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GEORGE KENNEDY: St. Joseph Street symbolizes costs of change

Friday, August 24, 2012 | 6:00 a.m. CDT

St. Joseph Street is really one long block, between Ash and Park streets, just west of College Avenue. It contains fewer than 20 modest houses, plus a couple of low-rise apartments.

It’s an old street, with a few homes dating from the 1800s and plenty of big trees. The residents are mainly young, not wealthy and into neighborhood potluck dinners with produce from one of the three community garden plots.

As Columbia grows, St. Joseph has become a kind of symbol of the costs of change. On St. Joseph, you get a pretty good idea of who pays those costs and how hard it is to resist the pressures of development.

I walked the block for the first time Monday afternoon in the company of Nina Wilson-Keenan, who lives there with her husband, Patrick. Theirs is one of the oldest houses, with a huge red oak in the front yard. In the six years they’ve lived there, they have done a lot of fixing up.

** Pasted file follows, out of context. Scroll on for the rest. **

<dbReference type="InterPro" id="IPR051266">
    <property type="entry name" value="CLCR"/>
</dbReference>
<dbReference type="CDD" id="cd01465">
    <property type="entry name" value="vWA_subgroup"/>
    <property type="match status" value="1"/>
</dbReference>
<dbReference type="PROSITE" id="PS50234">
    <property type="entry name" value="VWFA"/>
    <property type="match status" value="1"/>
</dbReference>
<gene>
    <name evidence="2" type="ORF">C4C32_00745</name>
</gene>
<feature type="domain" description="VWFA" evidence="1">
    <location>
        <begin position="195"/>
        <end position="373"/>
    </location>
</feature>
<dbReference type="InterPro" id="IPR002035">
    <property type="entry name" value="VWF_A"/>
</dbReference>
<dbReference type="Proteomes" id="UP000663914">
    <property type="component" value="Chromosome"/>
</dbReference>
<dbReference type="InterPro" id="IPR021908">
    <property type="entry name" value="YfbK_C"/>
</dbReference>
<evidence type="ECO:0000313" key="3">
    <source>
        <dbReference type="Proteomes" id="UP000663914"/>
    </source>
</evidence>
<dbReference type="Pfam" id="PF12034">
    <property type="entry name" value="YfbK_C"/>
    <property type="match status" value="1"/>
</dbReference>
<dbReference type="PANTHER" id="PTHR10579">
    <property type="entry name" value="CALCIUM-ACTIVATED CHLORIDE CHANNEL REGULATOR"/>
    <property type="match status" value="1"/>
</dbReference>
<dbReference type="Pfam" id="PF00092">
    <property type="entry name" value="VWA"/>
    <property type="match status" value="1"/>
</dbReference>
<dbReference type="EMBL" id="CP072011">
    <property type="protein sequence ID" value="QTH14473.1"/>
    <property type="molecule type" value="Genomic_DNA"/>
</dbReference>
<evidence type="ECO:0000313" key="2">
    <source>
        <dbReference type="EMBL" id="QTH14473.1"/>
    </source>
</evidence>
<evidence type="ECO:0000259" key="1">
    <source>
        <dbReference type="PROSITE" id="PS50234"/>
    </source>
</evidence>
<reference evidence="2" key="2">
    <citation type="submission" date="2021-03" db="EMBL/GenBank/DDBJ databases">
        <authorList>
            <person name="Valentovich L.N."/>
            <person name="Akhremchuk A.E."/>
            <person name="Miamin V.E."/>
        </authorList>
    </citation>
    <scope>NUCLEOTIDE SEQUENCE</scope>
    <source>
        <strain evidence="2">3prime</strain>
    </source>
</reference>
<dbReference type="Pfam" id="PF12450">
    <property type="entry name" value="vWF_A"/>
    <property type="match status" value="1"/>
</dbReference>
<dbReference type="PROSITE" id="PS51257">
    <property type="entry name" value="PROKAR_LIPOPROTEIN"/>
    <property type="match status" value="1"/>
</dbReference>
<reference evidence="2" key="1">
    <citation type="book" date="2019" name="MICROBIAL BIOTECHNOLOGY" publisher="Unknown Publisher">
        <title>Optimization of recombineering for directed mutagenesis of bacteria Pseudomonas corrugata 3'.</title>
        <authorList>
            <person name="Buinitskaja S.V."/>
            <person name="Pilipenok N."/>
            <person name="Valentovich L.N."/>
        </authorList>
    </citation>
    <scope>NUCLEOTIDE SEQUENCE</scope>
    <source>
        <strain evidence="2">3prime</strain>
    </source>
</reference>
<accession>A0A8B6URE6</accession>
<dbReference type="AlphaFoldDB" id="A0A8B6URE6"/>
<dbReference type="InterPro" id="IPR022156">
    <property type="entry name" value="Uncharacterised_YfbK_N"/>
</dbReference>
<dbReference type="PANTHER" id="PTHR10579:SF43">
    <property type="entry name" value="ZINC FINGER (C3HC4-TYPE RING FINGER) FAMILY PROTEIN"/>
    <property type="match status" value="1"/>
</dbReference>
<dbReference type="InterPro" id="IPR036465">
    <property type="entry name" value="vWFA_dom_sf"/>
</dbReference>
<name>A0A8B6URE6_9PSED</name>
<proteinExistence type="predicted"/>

When she agreed to a guided tour, Nina told me in an email, “I think that what we have in this area is something that is really old-fashioned. Everyone knows each other, and the garden culture is a big deal here. So I think having this kind of escape in the middle of downtown is something special.”

It’s also something that’s disappearing.

Across the street from her home sits the house that has become the focal point in a one-sided conflict. Boone County Family Resources has bought three lots on the east side of St. Joseph and plans to build apartments for a dozen or more of its developmentally disabled clients.

The one-story, faded blue house at 308 St. Joseph St. is in the middle of those lots. The agency intends to demolish it unless someone steps forward to move it. So far, no one has. The neighbors argue that the house should be left where it is, fixed up and inhabited again. It has historic value, and it fits with the rest of the street, they say. A demolition order is likely at the next BCFR board meeting Sept. 5.